The Roland JV-1080 is a surprisingly versatile ROMpler synthesizer. It is one of my main work horses, being able to produce not only the bread-and-butter sounds of pianos, organs, strings, etc, but is also has a lot of synthesizer waveshapes, a rudimentary wave-shaping facility, a nice filter, good modulation capabilities. Most of all, we are talking about a 64-note polyphonic instrument with up to 16 part multi-timbral, making it the perfect tool for composing multi-part arrangements with only one box (and a sequencer/daw).
However, the small display, lack of USB connectivity, outdated editor software and general age of the device make working with this beast a labour of love. This page is a hub to some of my notes on how to maintain and program this beast of a synth. I started working on this section of the site when I first discovered I had to replace the capacitors on the SR-JV80 expansion boards, but hope to add more contents as I take note of new techniques and technical aspects of this synth.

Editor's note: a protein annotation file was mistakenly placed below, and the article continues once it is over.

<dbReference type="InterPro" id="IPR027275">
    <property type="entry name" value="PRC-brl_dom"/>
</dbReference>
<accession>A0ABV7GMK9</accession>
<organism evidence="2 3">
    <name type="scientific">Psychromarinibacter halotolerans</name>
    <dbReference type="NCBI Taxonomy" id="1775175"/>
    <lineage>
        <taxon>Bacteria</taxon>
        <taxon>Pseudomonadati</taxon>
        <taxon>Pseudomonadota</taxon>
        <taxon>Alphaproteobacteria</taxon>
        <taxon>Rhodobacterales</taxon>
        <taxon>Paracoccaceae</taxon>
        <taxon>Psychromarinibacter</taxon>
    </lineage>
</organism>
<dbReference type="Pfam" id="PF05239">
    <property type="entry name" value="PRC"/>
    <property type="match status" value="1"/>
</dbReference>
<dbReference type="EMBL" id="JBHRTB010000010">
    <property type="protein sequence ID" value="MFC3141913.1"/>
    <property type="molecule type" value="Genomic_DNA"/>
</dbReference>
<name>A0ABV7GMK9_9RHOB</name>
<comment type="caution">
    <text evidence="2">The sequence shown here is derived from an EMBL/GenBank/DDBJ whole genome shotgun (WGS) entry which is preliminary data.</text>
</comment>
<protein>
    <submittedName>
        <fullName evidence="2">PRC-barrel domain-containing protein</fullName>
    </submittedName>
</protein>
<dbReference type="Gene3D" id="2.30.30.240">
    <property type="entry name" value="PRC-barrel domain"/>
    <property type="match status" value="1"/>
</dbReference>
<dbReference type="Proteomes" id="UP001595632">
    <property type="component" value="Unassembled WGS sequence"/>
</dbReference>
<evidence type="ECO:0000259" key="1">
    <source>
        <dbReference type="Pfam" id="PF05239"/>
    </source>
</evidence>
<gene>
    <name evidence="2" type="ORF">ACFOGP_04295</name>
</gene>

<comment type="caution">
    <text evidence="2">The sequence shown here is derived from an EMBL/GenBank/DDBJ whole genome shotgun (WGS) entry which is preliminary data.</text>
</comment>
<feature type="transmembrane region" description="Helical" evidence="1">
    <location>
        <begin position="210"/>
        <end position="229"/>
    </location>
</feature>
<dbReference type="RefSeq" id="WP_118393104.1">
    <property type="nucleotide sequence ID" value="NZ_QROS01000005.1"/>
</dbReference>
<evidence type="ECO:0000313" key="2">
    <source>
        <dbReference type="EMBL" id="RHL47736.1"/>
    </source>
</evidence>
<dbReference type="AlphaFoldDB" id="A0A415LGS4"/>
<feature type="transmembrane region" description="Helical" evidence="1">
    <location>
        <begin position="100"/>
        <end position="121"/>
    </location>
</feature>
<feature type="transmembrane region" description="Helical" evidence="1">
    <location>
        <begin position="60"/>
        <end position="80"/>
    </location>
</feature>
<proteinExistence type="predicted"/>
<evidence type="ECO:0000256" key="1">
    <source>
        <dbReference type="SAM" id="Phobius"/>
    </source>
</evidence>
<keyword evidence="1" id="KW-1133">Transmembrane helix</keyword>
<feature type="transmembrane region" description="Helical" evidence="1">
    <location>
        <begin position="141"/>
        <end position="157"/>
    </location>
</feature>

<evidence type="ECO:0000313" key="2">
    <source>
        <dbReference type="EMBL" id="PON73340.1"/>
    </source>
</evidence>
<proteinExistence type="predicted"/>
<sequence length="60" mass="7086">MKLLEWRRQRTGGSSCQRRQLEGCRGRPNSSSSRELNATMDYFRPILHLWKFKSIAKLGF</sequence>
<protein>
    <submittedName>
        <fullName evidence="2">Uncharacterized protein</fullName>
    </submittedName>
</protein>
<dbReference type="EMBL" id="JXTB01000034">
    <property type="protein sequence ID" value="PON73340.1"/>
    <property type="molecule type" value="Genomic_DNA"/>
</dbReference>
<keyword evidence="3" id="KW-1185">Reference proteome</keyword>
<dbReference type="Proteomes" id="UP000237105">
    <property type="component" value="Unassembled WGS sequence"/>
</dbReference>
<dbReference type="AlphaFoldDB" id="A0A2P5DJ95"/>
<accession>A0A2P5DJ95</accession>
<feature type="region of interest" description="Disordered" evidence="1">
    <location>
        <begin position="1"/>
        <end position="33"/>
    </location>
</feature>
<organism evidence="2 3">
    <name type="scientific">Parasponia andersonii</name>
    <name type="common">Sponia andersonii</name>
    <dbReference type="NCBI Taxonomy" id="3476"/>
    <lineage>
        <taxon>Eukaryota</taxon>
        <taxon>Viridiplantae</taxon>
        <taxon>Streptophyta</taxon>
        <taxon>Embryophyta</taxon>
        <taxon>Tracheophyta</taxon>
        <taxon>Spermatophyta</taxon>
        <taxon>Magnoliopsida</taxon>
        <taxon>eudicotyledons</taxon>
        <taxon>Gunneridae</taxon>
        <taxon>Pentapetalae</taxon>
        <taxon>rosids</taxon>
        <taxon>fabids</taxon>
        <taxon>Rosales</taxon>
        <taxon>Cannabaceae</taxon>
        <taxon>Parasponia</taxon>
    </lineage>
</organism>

Installed Expansion Boards
At the moment (and they are likely to stay like this for the foreseeable future), my JV-1080 is equipped with the following SR-JV80 expansion boards:
- Session (SR-JV80-09)
- World (SR-JV80-05)
- Orchestral II (SR-JV80-16)
- Vocal Collection (SR-JV80-13)
Please feel free to contact me if you would like to have me record a part of a piece using one of these cards, or if you would like a sample of some sounds.
The main critical maintenance procedure to do with the JV-1080 is to replace the electrolytic capacitor on the expansion boards. Failure to do so may result in capacitor leaking and exploding, which can damage not only the expansion board, but the JV-1080 itself. This procedure also applies to all other synthesizers from the JV series.